It’s better to attach life experiences to poems than to let them fly high and out of sight. Literature worth resources speaks to our guts. More specifically, when groupings of words, like these one hundred instances in Flames and Fire, make us feel uncomfortable, we’re on to something good. Writing’s ability to interact with our viscera can save us, or, in the least, can shepherd us toward achieving vital goals.Whereas it’s hardly useful to lark about, perusing worlds where venomous wildebeests run amok or where two-headed hedgehogs rule, it’s equally ineffective to stay closeted while attempting to legitimize the entirety of civilization. We might not be able to be friends with everyone, but we should, in general, manifest a little understanding and a lot of tolerance. Accordingly, the questions raised by the poems in Flames and Fire are important.
Paperback, 143 Pages, Independently Published, May 2021
A bandanna (from Sanskrit “to tie”) is a large colorful kerchief for the head or neck. Those colors travel through the poems, as maples in a gutter turn red, and a half-eaten apple lies by a massage parlor. Color and movement culminate in an autumn sunset of a hundred latte drawings, and the mystery of the bandanna. These savvy observations include both haiku and senryu verses, those poems “of the small” those overlooked dust motes of detail we often bat aside in our daily lives.
ALAN SUMMERS, President, United Haiku and Tanka Society and co-founder, CALL OF THE PAGE
Paperback, 123 Pages, Brick Road Poetry Press, Inc., April 2019
In the underground urban landscape each of us finds ourselves in these uncertain days, bleakness, loneliness, and cavities of the soul are most prevalent. We feel like cages and boxes, steel and cardboard. We act like cobras and rats. Not because we want to, but because we think we have no choice. In the red-streak alarm America of today, sidewalks and street corners are the most potent and pregnant reminders of that emptiness. We forget what, where, and how we traversed and what each space looks like because we are taught from grade school to concentrate on the important matters in our lives.
Paperback, 128 Pages, Christian Faith Publishing, September 2019
This is a book of stories as much as a collection of poems. In it, the characters swerve between the rain-drenched, tree-lined, concrete plains of Houston and the voluptuous, dynamic terrain of Los Angeles. They face multiple realities, and though they’re earnestly grounded, they sometimes swim in the waters of magic realism. Their story is both relatable and a little bit surreal.
Paperback, 106 Pages, Odeon Press, December 2018
a week ago we soared through the sky with all parts intact and fully functional. I didn’t need to look out deep, endless windows we will never have the biology to fly, no matter our construction, no matter the fantasy of the air– and the air is a fantasy you breathe easy and pure descend slowly on telephone lines beyond reach to know what I am made of will never be enough.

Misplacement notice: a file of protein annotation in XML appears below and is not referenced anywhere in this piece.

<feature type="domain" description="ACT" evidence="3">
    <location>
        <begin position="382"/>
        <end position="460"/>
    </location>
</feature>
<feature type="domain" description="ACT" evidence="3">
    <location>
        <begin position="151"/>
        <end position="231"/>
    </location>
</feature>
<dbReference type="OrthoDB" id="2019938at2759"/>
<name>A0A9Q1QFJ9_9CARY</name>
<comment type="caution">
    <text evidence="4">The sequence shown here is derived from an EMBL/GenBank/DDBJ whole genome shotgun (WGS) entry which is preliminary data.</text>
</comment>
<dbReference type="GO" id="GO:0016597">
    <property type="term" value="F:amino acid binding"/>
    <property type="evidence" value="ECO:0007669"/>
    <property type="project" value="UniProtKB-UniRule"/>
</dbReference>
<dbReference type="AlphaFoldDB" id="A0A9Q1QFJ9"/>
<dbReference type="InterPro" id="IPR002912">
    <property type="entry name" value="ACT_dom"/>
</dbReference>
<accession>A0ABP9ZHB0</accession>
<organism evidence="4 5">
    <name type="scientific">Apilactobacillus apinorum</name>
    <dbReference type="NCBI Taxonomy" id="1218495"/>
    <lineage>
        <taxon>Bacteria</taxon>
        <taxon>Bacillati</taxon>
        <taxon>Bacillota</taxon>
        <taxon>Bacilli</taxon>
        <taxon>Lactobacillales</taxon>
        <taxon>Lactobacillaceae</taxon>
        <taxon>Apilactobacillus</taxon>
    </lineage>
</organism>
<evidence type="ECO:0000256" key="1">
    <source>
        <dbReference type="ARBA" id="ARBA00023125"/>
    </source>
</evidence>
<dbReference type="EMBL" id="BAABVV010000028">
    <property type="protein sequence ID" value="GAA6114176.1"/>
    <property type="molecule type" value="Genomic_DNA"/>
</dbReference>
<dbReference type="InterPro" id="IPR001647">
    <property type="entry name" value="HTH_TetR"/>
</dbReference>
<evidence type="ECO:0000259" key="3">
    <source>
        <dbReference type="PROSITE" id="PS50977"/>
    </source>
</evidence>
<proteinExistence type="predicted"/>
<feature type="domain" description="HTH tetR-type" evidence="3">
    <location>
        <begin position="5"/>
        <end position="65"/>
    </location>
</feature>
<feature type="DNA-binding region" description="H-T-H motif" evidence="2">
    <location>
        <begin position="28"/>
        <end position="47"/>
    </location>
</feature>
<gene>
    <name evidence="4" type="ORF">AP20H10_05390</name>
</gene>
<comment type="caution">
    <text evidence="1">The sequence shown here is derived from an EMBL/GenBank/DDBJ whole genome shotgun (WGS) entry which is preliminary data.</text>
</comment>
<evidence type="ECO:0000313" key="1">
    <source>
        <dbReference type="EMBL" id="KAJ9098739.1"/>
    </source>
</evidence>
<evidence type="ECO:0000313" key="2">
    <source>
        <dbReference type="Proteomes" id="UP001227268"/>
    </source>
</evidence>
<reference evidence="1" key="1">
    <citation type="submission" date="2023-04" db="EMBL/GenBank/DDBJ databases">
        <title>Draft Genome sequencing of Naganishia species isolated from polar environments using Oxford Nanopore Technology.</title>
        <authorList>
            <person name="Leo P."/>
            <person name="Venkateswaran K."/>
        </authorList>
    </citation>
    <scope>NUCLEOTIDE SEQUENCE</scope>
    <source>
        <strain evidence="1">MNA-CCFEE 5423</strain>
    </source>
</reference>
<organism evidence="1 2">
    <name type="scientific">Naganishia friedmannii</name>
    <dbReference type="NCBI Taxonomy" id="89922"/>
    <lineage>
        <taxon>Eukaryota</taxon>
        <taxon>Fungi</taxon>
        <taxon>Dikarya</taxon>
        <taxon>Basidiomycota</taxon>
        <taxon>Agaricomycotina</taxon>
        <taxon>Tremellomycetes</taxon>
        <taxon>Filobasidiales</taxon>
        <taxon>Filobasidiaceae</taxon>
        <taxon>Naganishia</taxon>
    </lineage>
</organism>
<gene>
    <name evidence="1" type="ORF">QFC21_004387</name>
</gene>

Paperback, 44 Pages, Independently Published, May, 2017
I only care about my sons, how they are fruit a garden full of misunderstood leaves Lyrical and reflective and painfully honest, David LaBounty’s debut collection is an exploration of faith, love, fatherhood, and fidelity all weaved around a series of poems dealing with life, parenting, and the wake of a changing family.
Paperback, 128 Pages, Silverthought Press, December 2011
In his new collection, Jeffrey McDaniel confronts the insular and expansive qualities of loss. With electric language and surrealistic imagery, McDaniel’s poems deliver the quotidian elements of middle-age life while weaving us in & out of childhood and adulthood alongside body and mind. The tragic and life affirming share the same page and the same world, reminding us how close corruption can be to innocence; domesticity to fantasy; aging to youth.
Paperback, 230 Pages, Plum White Press, July 2020
Mark Tulin is a surgeon of great majesty in a heartfelt verse. Like a well-trained physician, Mark Tulin brings extraordinary linguistic skills to bear on the injuries of neglect and abandonment. The author offers a compassionate operation through his poetry. Awkward Grace isa must read as a medication for moral sickness.—Tim Truzy, author of Plastic Bags and Medical MelodiesMark Tulin’s chapbook of poems, Awkward Grace, is a fascinating read, specifically incorporating his theme, about people living on the marginal side of life. The collection of poems is both enthralling and enchanting, delving into both despair and hope, of those people in our society who are less fortunate. Readers will be emotionally touched with every one of the twenty-seven heart-felt pieces in the book.—Ivor Steven, Geelong Writers Inc., Australia A moving collection of downtrodden tales speckled with moments of virtue, humor, beauty, and calm. Tulin writes not just of deprivation but of the acceptance of it—a learned helplessness, a passivity, that fills the heart with that strange, sad beauty, with that awkward grace, that Edward Hopper once put to canvas. This is poetry with a mission, and it succeeds. —Brian Geiger, Editor of Vita Brevis Poetry Magazine
Paperback, 43 Pages, Kelsay Books, January 2020